City issues first ever annual report
- Sam Bennett
- Lake Oswego Review - News
Last year may best be remembered for the battle over the city's purchase of the Safeco Building. Or the city's plan to build the $100 million sewer interceptor project.
But while tempers flared over the wisdom of paying $20 million for Safeco, the day-to-day operations of the city went on.
That's the stuff of the recently released 'Value and Vision,' the city's 2007 annual report.
The report is available at city hall, 380 A Ave. and online at www.ci.oswego.or.us/pubaffairs/news.htm .
This is the first year the city has issued an annual report.
Mayor Judie Hammerstad writes that 'Value and Vision' summarizes 'how the city council has directed your dollars to work for you during the past year and the efforts we have taken to prepare for our successful future.'
The city issued commercial permits valued at $8.4 million, and residential permits valued at $31.2 million. Permit revenue was $1.4 million.
The average permit value for a new single-family residence was about $410,000, down from 2005's high of $550,000.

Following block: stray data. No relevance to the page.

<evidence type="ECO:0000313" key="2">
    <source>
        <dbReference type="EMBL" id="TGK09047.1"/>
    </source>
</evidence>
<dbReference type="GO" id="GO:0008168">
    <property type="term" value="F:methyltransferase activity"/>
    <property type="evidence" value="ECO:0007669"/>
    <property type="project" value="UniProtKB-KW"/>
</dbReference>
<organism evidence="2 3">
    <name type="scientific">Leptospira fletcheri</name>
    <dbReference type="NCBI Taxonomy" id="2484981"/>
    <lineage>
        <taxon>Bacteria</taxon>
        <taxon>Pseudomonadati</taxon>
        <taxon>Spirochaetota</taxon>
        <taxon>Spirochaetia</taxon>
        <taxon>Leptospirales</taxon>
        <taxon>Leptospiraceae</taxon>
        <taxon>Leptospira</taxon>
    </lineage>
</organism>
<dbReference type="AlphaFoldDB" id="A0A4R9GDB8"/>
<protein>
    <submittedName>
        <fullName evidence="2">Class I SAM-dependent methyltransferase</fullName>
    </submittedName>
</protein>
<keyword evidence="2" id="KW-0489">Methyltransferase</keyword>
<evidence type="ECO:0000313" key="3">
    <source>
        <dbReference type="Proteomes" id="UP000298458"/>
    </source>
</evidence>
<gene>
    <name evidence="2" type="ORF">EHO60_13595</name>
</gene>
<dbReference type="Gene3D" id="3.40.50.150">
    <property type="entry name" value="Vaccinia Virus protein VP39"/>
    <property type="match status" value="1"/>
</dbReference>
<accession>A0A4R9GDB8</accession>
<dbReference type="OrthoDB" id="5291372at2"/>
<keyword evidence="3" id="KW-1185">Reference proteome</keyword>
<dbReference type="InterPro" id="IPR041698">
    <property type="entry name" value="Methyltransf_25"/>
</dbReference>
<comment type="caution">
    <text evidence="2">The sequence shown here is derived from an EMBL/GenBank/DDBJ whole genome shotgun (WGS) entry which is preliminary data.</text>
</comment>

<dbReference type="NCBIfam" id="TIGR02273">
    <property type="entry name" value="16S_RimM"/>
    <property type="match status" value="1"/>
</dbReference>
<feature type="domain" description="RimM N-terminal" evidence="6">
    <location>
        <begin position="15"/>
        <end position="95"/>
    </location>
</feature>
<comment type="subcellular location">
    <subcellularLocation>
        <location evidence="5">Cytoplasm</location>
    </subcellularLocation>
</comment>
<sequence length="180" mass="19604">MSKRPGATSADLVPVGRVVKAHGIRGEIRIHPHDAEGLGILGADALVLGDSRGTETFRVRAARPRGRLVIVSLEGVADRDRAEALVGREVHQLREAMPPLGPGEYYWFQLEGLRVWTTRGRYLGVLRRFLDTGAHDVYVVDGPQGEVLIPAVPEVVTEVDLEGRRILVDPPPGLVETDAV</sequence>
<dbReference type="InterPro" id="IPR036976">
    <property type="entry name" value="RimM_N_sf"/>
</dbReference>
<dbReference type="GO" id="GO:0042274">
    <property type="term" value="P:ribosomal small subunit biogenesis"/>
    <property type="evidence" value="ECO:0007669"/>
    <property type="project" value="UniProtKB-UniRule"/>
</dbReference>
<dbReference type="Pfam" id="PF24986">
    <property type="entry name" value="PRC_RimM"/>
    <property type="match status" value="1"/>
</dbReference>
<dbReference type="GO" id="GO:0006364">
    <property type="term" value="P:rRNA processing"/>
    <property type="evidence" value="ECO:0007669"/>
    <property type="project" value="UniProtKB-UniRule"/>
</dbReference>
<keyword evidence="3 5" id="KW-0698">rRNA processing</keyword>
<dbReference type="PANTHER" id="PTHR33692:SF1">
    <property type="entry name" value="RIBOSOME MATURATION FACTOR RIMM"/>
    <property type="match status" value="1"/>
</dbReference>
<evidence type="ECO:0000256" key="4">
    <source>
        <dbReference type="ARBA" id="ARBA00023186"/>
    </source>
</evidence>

The city issued 391 building permits, excluding demolition permits and interior-only permits. Residents filed 1,034 tree removal applications. The city approved six subdivisions and granted four conditional use permits.
Police stats included 576 crash responses, 159 DUII arrests, 383 vehicles impounded and 32,587 patrol call responses. There were 628 part 1 crimes (including aggressive assault, robbery, rape) and 1,241 part-II crimes (simple assault, forgery/counterfeit, fraud).
In the area of finance, the report said property taxes were the largest source of revenues, at 39 percent. The second largest was sales and services, at 23 percent.
Public safety uses the biggest chunk of property tax dollars, at 57 percent, with parks and recreation at 17 percent and bonded debt at 13 percent.
In engineering, the city installed 24,000 feet of new or rehabilitated sanitary sewer pipe and 7,000 feet of storm drain pipe.
The biggest sewer project, of course, is yet to come as the city prepares for the $100 million sewer interceptor project. The lake drawdown will begin in the fall of 2009 and last six to seven months.